Valletta was founded by knights of the Order of St. John - the order received knights from different parts of the world and had a number of communities, including Italian. The church of St. Catherine of Alexandria in Valletta was built specifically for Italians who are members of the Order of St. John. Outside, it is a small building with an attractive entrance, which has its own special style and charm. Inside the church is distinguished by its richness and luxurious wall painting: the best artists of that time were engaged in this. Traveling in Malta, take half an hour to get acquainted with the beauty and decoration of this church - the impressions will remain exceptional.
A bit of history
1576 - the date of the erection of the church: it was located next to the barracks of the Knights of St. John, who were originally from Italy. The corresponding speaking priests served in the church, respectively. The size of the church was initially very small, but the Order of the John Annites grew, and the number of Italians included in its composition also increased. This caused the church to expand soon: a new building was built, the old one became a sacristy, after which the attraction remained almost unchanged and has survived to this day.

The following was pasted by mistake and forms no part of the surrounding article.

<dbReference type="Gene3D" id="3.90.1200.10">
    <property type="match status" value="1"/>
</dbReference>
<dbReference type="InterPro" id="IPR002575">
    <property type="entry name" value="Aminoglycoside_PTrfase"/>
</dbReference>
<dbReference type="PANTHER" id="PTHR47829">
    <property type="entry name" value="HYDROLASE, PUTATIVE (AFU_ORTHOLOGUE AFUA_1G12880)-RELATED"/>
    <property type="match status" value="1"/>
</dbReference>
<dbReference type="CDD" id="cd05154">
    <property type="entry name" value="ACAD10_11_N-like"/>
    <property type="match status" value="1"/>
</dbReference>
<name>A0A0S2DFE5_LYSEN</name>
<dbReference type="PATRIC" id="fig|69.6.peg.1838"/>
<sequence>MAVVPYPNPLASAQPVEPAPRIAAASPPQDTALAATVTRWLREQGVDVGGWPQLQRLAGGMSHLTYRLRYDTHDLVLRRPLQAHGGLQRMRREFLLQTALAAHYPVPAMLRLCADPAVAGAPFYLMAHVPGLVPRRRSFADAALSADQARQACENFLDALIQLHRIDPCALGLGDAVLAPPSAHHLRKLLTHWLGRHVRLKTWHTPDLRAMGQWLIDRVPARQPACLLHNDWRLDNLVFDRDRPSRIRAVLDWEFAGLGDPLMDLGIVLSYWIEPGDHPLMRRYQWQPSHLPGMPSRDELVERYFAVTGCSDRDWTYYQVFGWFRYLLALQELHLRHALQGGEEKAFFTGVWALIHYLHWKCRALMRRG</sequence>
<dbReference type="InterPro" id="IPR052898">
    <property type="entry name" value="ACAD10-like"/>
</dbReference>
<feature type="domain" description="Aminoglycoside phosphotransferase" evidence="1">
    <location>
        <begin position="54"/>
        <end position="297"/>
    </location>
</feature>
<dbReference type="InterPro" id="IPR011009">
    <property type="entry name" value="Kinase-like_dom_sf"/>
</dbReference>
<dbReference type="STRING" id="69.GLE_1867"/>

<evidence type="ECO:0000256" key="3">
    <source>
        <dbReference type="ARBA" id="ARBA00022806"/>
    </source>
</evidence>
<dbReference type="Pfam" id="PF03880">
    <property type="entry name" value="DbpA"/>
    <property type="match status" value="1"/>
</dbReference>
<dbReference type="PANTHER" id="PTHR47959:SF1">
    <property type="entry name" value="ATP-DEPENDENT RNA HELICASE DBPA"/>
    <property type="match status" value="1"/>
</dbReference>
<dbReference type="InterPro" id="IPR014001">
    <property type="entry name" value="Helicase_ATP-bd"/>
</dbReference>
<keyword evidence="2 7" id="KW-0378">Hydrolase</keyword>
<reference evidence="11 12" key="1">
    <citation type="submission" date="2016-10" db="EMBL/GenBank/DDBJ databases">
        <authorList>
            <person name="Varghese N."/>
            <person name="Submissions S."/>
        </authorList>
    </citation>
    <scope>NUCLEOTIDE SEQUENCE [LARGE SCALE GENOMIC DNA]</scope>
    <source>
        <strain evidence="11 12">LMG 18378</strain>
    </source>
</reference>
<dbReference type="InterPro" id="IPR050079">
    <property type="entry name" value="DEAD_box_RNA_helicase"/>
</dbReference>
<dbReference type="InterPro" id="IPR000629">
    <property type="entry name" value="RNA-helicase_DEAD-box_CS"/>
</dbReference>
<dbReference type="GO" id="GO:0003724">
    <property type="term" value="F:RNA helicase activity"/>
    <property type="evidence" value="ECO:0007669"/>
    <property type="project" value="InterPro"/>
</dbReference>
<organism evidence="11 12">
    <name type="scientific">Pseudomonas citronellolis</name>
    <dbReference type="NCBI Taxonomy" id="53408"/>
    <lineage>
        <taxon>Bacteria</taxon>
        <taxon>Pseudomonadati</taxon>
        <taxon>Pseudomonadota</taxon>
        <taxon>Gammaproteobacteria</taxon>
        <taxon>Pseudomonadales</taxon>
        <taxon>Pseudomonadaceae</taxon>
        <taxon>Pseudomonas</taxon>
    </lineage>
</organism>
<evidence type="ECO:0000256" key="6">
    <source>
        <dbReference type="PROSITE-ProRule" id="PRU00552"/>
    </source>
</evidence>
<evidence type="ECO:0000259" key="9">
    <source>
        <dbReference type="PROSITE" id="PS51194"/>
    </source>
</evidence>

The building consists of a rectangular nave and an octagonal altar. The main entrance to the building is quite elegant: there is a canopy with columns above the doors, annexes are behind them, and a small dome is behind the annexes.
The interior of the church is decorated in red, gray and white: the dome is painted by artist Matia Preti. On the walls there are a lot of exquisite stucco moldings, cornices and other works of art that delight the visitors. The building has many gilded elements. The church is made in the Baroque style: bright, but restrained.
- The church was restored at the beginning of the 21st century
- The attraction is still an Italian church.
- The main value is the painting “Martyrdom of St. Catherine”
- The facility is the center of the Italian diaspora of Malta.
The object belongs to the churches.